DRC Diary V: Despite the wildlife, the vaccination begins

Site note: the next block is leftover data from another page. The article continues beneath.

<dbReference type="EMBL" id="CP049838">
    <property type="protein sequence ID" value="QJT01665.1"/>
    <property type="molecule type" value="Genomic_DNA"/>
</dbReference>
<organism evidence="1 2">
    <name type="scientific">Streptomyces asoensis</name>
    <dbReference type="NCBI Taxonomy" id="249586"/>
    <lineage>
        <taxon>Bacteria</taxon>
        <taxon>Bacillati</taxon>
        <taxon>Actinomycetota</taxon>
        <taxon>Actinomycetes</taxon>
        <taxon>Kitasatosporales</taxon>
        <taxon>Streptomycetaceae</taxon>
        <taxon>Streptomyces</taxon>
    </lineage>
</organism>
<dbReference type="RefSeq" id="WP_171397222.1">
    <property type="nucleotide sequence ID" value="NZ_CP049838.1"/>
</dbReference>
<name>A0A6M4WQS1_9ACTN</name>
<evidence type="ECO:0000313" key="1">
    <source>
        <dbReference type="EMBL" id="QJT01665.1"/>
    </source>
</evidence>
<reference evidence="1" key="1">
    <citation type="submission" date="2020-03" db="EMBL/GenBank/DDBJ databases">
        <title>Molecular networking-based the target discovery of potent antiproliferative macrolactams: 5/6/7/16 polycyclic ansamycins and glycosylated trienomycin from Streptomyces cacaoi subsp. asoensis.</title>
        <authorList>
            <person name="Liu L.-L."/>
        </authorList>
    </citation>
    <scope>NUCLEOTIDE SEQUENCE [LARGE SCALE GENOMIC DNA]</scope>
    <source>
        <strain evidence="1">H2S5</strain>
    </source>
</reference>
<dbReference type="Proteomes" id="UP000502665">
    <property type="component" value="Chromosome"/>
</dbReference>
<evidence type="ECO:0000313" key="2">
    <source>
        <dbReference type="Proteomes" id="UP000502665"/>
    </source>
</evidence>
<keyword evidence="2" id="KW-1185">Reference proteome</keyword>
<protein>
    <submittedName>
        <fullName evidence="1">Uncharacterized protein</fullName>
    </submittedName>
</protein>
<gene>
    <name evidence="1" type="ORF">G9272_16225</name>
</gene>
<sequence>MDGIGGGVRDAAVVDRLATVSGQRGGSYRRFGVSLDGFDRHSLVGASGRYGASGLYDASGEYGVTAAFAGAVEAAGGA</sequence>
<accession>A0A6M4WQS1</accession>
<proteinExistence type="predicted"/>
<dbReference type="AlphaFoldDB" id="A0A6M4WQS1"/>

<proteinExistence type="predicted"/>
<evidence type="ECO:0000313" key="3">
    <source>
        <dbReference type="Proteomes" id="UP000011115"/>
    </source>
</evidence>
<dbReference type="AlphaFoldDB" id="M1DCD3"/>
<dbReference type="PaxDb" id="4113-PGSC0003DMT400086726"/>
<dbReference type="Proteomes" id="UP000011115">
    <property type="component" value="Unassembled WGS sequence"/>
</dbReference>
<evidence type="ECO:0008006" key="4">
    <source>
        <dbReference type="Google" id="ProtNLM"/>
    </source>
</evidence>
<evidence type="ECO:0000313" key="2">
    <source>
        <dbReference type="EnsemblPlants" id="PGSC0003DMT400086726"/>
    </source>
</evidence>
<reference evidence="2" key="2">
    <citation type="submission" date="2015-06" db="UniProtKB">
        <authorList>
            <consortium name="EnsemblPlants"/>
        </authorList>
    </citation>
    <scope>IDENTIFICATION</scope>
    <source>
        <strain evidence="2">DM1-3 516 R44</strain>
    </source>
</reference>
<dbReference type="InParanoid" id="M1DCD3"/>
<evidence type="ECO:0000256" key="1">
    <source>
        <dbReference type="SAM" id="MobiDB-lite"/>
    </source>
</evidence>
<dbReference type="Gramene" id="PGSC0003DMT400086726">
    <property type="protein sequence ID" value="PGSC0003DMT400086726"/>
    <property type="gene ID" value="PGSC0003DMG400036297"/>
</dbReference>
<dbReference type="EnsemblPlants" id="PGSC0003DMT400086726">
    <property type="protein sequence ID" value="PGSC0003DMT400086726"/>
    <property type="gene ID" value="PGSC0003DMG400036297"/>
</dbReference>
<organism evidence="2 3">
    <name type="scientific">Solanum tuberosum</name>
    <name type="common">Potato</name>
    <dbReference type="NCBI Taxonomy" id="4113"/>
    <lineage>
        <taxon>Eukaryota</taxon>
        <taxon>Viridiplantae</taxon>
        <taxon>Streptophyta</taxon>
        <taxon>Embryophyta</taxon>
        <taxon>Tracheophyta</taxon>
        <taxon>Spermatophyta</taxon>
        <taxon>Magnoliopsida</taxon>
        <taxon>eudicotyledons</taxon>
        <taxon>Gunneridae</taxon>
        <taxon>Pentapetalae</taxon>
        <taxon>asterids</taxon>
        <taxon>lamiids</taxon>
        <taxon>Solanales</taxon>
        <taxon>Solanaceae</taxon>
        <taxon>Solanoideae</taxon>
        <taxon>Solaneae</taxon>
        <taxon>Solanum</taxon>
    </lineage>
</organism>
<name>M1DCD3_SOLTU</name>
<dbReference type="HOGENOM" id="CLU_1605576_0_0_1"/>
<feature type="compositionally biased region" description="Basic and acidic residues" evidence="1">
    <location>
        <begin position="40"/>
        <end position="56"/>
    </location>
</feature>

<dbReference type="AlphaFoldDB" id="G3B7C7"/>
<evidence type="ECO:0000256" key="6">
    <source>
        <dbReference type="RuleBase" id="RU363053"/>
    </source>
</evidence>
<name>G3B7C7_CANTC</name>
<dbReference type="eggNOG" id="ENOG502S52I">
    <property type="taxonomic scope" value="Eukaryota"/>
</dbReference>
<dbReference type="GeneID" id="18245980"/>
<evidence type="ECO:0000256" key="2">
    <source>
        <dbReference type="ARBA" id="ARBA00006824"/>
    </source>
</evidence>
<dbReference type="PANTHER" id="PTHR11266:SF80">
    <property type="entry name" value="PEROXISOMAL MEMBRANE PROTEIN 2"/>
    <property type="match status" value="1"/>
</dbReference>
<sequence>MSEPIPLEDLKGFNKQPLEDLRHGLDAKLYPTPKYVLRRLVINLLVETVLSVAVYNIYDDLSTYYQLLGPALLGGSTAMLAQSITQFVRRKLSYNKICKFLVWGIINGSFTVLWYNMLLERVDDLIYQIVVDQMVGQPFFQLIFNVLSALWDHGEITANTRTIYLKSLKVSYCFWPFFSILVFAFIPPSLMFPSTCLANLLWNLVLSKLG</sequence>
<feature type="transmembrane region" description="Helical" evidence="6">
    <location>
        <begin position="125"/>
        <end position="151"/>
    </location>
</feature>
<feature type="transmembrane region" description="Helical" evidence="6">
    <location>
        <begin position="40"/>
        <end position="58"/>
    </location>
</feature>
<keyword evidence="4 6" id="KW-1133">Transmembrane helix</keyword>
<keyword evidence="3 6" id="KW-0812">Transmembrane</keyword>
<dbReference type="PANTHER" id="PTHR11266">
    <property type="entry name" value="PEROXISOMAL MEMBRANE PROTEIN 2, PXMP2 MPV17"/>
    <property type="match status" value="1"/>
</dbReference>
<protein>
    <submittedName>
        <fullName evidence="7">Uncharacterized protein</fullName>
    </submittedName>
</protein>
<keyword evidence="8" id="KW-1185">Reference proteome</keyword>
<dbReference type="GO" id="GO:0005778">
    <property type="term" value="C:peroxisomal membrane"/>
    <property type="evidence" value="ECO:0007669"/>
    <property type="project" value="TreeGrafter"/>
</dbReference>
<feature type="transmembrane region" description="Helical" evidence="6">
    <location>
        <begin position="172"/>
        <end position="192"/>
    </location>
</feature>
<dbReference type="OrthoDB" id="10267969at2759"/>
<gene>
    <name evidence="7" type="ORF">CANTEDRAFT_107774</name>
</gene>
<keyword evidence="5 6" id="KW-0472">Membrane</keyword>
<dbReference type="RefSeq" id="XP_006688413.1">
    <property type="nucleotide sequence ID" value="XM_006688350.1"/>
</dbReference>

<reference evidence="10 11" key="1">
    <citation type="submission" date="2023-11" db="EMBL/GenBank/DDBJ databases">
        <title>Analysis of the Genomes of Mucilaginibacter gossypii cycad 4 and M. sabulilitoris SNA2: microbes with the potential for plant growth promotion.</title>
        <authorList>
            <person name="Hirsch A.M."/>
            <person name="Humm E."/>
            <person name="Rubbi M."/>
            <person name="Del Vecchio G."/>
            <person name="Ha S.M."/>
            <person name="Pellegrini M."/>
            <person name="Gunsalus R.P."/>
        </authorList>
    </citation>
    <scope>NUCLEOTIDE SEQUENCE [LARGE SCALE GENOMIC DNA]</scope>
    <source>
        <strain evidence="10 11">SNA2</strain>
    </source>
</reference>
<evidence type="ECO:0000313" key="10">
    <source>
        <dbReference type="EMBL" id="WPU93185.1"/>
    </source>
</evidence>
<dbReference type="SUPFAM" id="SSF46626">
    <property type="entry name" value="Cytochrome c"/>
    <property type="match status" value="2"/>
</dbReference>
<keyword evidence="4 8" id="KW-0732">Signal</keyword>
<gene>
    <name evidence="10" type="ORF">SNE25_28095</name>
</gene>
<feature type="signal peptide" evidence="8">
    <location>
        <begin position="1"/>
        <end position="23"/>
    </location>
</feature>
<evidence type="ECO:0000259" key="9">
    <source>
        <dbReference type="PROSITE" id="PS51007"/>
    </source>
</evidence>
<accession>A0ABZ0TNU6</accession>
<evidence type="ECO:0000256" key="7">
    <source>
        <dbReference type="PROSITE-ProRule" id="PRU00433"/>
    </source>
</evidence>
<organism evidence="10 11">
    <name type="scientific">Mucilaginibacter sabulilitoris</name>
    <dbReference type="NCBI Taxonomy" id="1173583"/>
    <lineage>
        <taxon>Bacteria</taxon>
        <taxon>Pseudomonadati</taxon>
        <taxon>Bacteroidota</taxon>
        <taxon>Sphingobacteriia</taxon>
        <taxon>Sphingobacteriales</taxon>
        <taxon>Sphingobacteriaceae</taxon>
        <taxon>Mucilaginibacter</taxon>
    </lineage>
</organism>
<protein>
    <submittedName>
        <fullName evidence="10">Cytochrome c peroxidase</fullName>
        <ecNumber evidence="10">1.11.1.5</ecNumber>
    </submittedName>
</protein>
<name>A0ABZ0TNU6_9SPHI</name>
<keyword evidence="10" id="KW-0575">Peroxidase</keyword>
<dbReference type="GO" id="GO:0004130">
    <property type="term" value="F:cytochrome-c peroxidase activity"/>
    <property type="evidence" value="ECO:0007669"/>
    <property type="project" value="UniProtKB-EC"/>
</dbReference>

© Jessica Nestrell/MSF Click for large view Speed is often required if the campaign is to be successful. The team pulls up on a river bank and lashes together the two priogues. Parents and children in one, staff and medicines in the other. Once done, they move on to the next village. On November 10 we finally kicked off this measles vaccination effort in Waka and in Basankusu. Although it would have been earlier if our cargo hadn't got stuck. Again. The first day of vaccination was chaotic. It was a real effort to organise the people in a nice way. If you are too brusque, the mothers get annoyed and take their children home without receiving the shot. Most children are afraid of getting vaccinated so we have to line them up and get them stamping and clapping while they wait. But in general the population are very happy about the campaign and there is only a bit of resistance. The second day was better as we started vaccinating in the big schools, which are much easier as the children are grouped together. Some of the teams managed to vaccinate 900 children. The third day I went on the river to try and hunt down our three river teams who were running late. As there are hundreds of little tiny tributaries that sometimes go deep into the woods, the vaccination is very time consuming. The teams spend hours of paddling only to find a few children here and there. It also turned out that they had a bad system for doing things, laboriously unpacking and installing the vaccination site on dry land every time they found a couple of children. This explained why they were behind schedule. I was not happy at all about that so I helped them organise a vaccination site in the pirogue. Like that we could get the parents to moor their pirogue next to ours, then we could lift the children into our rigged up boat and vaccinate quickly. This was much more efficient. Day four: too sick to vaccinate On the fourth day of vaccination I also found myself being violently sick, with fever and body pains. It continued for days before I became so sick that I thought it must be something serious, so I dragged myself to the lab and they did a microscopy - a little drop of blood on a lab slide. After it is prepared you look for the ugly little parasites that indicate malaria. The dangerous kind look like headphones. Here, in this part of Africa, it is almost always the headphone kind, but I was fortunate. Even so, I was completely exhausted, dehydrated and unable to leave the house. This meant that I had to try to co-ordinate from there with people from the vaccination team passing by when needs arose. On the bright side, I have learned how to make bread in a frying pan. There is really not that much to eat in the bush and after a few days the food that I bring from Basankusu starts to go bad. But now I will start bringing flour to bake a thin white bread that can be accompanied by fruit, usually bananas. Right now I love it and I make it all the time. But everything is relative but my friends will likely puke if I try to make it for them back in Sweden. Anyway, I have some other emergency food now since one of my friends sent pasta and chocolate to me the other day. On to Bokeka For the next zone, Bokeka, we were delayed another day because we couldn't get the material from the field to the river in time. At one point, fallen trees and heavy rain meant the car was so stuck that we gave up, unloaded it and continued the transport by motorbike. After a few days I headed back to Basankusu to pick up the money for the salaries of the vaccination teams then returned by car. I did a fair amount of travelling on bad roads before, when I was working in Angola, but this is really like nothing I have ever seen. After a few kilometres I was quite happy that the drivers had decided that I should sit in the middle because we were continually brushing against the vegetation and being thrown around in the car. We constantly had branches, leaves and a huge amount of insects coming in to the car. It took us the whole day to reach our destination. I didn't have time to do any supervision at all, but the next day I woke up at five to start. That's when I was told that we had run out of vaccines and could not finish vaccinating the children. Since we had no motorcycles, the only option was to try to make it by car to the preparation site where the vaccines are stocked. Then, when we got back again, we found that there were no syringes left either! By the time everything had been sorted out it was dark so we had to continue vaccinating in the last villages using the car headlights. Then finally we had to go to the river to wait for the river teams to come back. It took us ages to get all the material back to the stockage site. Since the stock keeper had not been doing the right calculations in his statistics, I had to sit with him and finish that while the others started to pack the car. An addition to the stock When I came out I noticed that they had been loading things in a very strange way. We had so much luggage that every inch was important, so we had to take everything out again and pack it from the beginning. It was then that I discovered a live crocodile and several chickens that the staff had put in. This happens all the time. On one occasion I even found a huge turtle and half of an antelope. Since we were still waiting for some teams to come back, we could not finish the packing, so I started the payment of the teams. This is a real pain in the neck and it has to be done very carefully since people this far out in the bush are not used to money. We had problems like two people claiming to own the same pirogue or the same bicycle, both wanting to be paid the full amount. I am starting to lose count of the times I have been screamed at in Lingala, the local language. In the end we were not finished until midnight. I tried all day to arrange some water for a shower since I hadn't taken one in two days. It proved impossible, so in the end I just went to bed.